U.S. EPA Contaminated Site Cleanup Information (CLU-IN)


U.S. Environmental Protection Agency
U.S. EPA Technology Innovation and Field Services Division

For more information on Optimization, please contact:

Kirby Biggs
Technology Integration and Information Branch

PH: (703) 823-3081 | Email: biggs.kirby@epa.gov

Overview

Key Optimization Components

Key Optimization Components Key Optimization Components Remedy Components The key components of optimization can be used to more effectively perform the activities necessary to demonstrate that a site meets cleanup criteria for protectiveness and ultimately site completion. The benefits of optimization may include improved remedy protectiveness; more cost-effective expenditure of Superfund dollars; lower energy use; reduced carbon footprint; improved project and site decision making; and acceleration of project and site completion.

CSM:  A conceptual site model (CSM) is a representation of the interrelationships of key site information that directly supports project and site decision-making based on a comprehensive understanding of the uncertainty associated with the site information. A critical element of optimization at any project stage, the CSM requires review and update when new information is available. Learn more.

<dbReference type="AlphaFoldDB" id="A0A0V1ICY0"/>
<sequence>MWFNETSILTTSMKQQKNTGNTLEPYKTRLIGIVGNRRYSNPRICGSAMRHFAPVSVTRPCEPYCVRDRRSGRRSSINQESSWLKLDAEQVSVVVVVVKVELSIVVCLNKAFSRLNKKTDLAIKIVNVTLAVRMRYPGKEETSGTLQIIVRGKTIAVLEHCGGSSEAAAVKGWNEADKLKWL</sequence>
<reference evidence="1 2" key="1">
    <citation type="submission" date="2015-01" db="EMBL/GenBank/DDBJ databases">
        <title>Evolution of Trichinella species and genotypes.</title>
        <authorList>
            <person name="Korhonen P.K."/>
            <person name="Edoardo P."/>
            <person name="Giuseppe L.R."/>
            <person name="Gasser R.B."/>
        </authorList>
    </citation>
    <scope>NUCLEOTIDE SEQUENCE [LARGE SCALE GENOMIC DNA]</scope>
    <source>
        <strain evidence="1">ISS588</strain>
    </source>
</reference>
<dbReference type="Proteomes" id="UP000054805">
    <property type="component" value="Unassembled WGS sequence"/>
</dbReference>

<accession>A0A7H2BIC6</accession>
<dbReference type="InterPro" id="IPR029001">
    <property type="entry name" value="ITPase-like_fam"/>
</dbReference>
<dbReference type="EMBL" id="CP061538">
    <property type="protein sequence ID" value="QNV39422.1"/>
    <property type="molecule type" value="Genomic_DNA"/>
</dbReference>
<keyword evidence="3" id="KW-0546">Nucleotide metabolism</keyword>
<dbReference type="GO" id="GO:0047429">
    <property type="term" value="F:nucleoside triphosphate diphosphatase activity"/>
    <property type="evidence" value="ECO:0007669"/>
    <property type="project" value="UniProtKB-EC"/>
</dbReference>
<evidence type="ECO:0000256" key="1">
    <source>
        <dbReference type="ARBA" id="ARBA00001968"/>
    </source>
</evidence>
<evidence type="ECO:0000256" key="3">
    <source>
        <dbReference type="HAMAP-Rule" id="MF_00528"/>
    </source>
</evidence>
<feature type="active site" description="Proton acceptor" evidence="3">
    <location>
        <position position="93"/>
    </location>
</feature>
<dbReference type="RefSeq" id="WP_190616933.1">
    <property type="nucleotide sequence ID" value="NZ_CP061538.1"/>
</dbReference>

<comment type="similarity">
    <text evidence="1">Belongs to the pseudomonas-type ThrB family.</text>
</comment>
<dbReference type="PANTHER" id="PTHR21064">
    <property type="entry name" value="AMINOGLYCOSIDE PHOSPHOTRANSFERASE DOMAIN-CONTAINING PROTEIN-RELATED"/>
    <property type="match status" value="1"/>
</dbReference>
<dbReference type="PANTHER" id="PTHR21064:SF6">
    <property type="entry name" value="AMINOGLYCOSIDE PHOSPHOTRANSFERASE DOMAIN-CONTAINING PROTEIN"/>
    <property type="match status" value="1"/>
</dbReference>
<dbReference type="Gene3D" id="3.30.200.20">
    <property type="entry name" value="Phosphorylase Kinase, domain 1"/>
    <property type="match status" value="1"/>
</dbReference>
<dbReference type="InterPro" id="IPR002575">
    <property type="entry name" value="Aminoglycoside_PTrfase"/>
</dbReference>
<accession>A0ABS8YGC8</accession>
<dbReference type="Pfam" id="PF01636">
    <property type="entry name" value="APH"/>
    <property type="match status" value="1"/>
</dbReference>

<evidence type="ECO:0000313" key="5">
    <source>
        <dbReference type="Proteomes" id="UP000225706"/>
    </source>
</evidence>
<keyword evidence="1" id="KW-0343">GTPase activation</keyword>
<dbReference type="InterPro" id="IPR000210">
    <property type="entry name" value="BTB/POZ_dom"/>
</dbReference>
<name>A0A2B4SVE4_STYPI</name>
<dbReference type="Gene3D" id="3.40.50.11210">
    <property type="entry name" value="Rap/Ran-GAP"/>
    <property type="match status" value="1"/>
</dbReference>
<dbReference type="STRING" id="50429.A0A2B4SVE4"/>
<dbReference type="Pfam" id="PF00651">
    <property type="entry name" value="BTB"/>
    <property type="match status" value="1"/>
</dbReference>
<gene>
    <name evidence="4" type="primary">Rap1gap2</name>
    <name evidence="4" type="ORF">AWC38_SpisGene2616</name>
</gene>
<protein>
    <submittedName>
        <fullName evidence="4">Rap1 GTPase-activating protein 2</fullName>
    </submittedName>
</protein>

Remedy Components:  During a remedy stage optimization evaluation, all aspects of remedy implementation and operation are evaluated in the context of remedial goals, technical performance and costs. In addition, optimization reviews focus on specific remedy components, equipment and processes, and their associated resource efficiency. From the assessment, potential issues and solutions are identified, as well as possible cost-saving alternatives. Learn more.

Monitoring:  Monitoring is conducted after an active, passive or containment remedy has been selected and implemented, and is used to evaluate the degree to which the remedial measure achieves its objectives (such as the removal of soil or groundwater contaminants, restoration of groundwater quality). Learn more.

Triad Approach:  The principles of the Triad Approach include systematic project planning (SPP), dynamic work strategies (DWS) and use of real-time measurement technologies. The goals of the Triad Approach are in alignment with optimization because Triad's goals also support ensuring protective and cost-effective remedial strategies. Learn more.

Data Management:  Data management refers to the strategy and methods for collecting, processing, synthesizing and evaluating data. Learn more.

Green Remediation:  The EPA's definition of Green Remediation is "The practice of considering all environmental effects of remedy implementation and incorporating options to minimize the environmental footprint of cleanup activities." Green Remediation is synonymous with efficiency, which is a core tenet of optimization. Learn more.

Exit Strategy:  A site exit strategy is a formal plan for guiding a site from characterization through remediation to closure or reuse. An effectively designed exit strategy supports active decision-making throughout the remediation process to maximize the opportunities to optimize remediation and monitoring efforts. A comprehensive exit strategy addresses unique and interdependent issues at various levels (including organizational, programmatic, site- and stakeholder-specific, technical and administrative) to demonstrate that performance goals have been achieved, response objectives have been met and remedial activities can be terminated. Learn more.

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